Anxiety Leads to Aggression: Don’t Let it Happen to Your Dog!
Anxiety is fairly common, as is aggression – if you’re seeing these in your pet, you’re not alone. Let’s talk about some of the ways the two connect, and why they have a link. A lot of dogs show anxiety through repetitive behaviors like chewing or self-induced lesions from licking. These are anxious, and can lead to more defensive, reactive behavior if not treated.
Why Does Aggression Occur?
Aggression is normal in some contexts; used socially with other dogs to negotiate territory, status, or to defend themselves when threatened. In addition, submissive displays (rolling, groveling, urination and retreat) are similarly natural when a dog feels threatened and out of their league.
If submissive signals are missed and not heeded, the dog might feel like they need to react with aggression to be understood. Like humans, dogs will lash out if they feel that the person isn’t treating them fairly or listening to them, which causes a dire reaction. Over time, a dog who has to react often with aggression might learn that they need to jump straight to aggression to get the point across.
Aggression is a Learned Response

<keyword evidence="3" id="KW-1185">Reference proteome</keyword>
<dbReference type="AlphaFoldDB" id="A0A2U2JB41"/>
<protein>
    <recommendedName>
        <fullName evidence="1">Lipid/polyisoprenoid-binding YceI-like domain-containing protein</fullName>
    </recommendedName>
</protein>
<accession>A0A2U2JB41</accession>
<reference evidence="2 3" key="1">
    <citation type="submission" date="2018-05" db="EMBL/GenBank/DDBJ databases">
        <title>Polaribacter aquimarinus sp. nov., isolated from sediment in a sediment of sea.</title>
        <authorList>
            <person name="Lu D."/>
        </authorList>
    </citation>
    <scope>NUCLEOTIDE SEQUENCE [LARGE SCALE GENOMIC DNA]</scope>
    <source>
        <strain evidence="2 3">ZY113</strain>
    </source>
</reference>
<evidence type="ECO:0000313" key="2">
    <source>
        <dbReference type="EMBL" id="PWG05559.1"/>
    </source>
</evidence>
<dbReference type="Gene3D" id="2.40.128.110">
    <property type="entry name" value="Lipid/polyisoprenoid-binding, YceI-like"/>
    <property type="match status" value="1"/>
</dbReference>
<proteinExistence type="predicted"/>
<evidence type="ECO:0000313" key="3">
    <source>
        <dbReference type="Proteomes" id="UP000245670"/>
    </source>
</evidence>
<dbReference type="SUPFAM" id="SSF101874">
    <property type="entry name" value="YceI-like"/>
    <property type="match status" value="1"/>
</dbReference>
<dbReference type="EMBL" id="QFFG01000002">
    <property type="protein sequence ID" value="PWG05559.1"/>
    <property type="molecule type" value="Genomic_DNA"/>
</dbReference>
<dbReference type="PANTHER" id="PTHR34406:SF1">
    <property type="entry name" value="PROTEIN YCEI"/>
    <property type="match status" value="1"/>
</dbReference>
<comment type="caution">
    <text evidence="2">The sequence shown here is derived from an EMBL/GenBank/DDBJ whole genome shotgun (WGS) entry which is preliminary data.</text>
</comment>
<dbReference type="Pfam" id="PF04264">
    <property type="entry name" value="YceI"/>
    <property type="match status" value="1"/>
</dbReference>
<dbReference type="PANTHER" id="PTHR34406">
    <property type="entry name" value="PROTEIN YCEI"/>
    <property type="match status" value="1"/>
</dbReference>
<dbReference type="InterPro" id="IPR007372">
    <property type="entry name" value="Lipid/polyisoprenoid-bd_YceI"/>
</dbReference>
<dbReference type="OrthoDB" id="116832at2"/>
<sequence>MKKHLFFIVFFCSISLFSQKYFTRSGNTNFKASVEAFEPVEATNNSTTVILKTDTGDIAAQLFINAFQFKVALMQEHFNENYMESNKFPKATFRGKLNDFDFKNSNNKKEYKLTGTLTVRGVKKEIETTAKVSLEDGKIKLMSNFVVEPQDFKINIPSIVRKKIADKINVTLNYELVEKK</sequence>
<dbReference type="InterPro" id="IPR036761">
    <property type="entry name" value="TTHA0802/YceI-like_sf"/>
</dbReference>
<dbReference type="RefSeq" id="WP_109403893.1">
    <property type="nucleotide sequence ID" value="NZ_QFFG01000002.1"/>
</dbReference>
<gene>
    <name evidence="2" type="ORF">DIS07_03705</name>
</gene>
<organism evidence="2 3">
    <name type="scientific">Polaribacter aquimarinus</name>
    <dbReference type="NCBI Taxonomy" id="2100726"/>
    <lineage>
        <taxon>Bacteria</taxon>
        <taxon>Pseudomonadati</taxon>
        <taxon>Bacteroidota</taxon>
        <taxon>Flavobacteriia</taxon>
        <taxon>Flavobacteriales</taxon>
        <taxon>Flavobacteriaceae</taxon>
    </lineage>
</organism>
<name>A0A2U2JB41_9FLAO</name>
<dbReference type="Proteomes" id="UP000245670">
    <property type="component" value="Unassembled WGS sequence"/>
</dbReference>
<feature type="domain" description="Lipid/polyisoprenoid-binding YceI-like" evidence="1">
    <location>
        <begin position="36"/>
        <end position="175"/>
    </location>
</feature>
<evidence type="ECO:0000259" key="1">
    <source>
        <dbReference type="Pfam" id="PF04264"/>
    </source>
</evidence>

If an owner is cruel or very dominant, fearful dogs may be forced to respond aggressively. In addition, punishment is often applied inconsistently, creating anxiety because the dog might expect one thing and get another. At their root, owners are leaders, and should set a cohesive standard for their dog. If your dog is not sure if it’s going to be rewarded or chastised for a behavior, it might react defensively, and humans interpret that as being aggressive.
It CAN Be Fixed
These behaviors can be corrected. The main key is to always be patient and kind towards your animal, but to also be consistent with the way you teach behaviors. Set the example that you’d like them to follow. If you’ve noticed your dog picking up anxious or aggressive behaviors, or finding that you don’t know why your dog is reacting aggressively, feel free to contact one of our trainers at Heart of Texas Dog Training to talk about your next steps, or learn more about our in-home training programs.